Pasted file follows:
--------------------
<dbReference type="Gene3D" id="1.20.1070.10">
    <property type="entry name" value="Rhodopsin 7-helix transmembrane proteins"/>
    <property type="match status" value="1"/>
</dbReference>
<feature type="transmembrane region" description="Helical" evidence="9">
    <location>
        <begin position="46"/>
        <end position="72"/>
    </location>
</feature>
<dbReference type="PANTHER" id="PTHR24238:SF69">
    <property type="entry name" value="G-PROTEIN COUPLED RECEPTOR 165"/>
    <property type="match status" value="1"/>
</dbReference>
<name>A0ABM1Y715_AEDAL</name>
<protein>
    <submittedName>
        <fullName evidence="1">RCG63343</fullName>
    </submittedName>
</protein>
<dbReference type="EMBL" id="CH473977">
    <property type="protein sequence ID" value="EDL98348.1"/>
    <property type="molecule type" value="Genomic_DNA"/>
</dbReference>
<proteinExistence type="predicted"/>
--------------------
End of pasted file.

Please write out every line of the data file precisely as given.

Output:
<dbReference type="Gene3D" id="1.20.1070.10">
    <property type="entry name" value="Rhodopsin 7-helix transmembrane proteins"/>
    <property type="match status" value="1"/>
</dbReference>
<feature type="transmembrane region" description="Helical" evidence="9">
    <location>
        <begin position="46"/>
        <end position="72"/>
    </location>
</feature>
<dbReference type="PANTHER" id="PTHR24238:SF69">
    <property type="entry name" value="G-PROTEIN COUPLED RECEPTOR 165"/>
    <property type="match status" value="1"/>
</dbReference>
<name>A0ABM1Y715_AEDAL</name>
<protein>
    <submittedName>
        <fullName evidence="1">RCG63343</fullName>
    </submittedName>
</protein>
<dbReference type="EMBL" id="CH473977">
    <property type="protein sequence ID" value="EDL98348.1"/>
    <property type="molecule type" value="Genomic_DNA"/>
</dbReference>
<proteinExistence type="predicted"/>